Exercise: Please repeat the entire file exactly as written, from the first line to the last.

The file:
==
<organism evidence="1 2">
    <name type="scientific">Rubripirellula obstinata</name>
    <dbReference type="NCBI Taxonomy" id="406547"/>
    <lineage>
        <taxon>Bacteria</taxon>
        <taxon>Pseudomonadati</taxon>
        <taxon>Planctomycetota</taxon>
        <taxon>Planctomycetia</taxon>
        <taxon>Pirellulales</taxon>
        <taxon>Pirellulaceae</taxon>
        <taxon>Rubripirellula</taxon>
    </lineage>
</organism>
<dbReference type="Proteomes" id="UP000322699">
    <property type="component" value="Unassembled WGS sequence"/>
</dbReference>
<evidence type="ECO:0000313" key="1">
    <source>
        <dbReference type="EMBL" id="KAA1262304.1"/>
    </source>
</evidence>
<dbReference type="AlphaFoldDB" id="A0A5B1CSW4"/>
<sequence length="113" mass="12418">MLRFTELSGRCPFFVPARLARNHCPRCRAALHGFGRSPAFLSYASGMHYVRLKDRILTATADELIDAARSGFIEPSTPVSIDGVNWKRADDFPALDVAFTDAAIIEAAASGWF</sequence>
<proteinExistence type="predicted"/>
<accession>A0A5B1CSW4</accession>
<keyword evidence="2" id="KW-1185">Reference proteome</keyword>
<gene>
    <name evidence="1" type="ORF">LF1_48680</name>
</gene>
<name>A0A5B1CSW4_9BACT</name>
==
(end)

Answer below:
<organism evidence="1 2">
    <name type="scientific">Rubripirellula obstinata</name>
    <dbReference type="NCBI Taxonomy" id="406547"/>
    <lineage>
        <taxon>Bacteria</taxon>
        <taxon>Pseudomonadati</taxon>
        <taxon>Planctomycetota</taxon>
        <taxon>Planctomycetia</taxon>
        <taxon>Pirellulales</taxon>
        <taxon>Pirellulaceae</taxon>
        <taxon>Rubripirellula</taxon>
    </lineage>
</organism>
<dbReference type="Proteomes" id="UP000322699">
    <property type="component" value="Unassembled WGS sequence"/>
</dbReference>
<evidence type="ECO:0000313" key="1">
    <source>
        <dbReference type="EMBL" id="KAA1262304.1"/>
    </source>
</evidence>
<dbReference type="AlphaFoldDB" id="A0A5B1CSW4"/>
<sequence length="113" mass="12418">MLRFTELSGRCPFFVPARLARNHCPRCRAALHGFGRSPAFLSYASGMHYVRLKDRILTATADELIDAARSGFIEPSTPVSIDGVNWKRADDFPALDVAFTDAAIIEAAASGWF</sequence>
<proteinExistence type="predicted"/>
<accession>A0A5B1CSW4</accession>
<keyword evidence="2" id="KW-1185">Reference proteome</keyword>
<gene>
    <name evidence="1" type="ORF">LF1_48680</name>
</gene>
<name>A0A5B1CSW4_9BACT</name>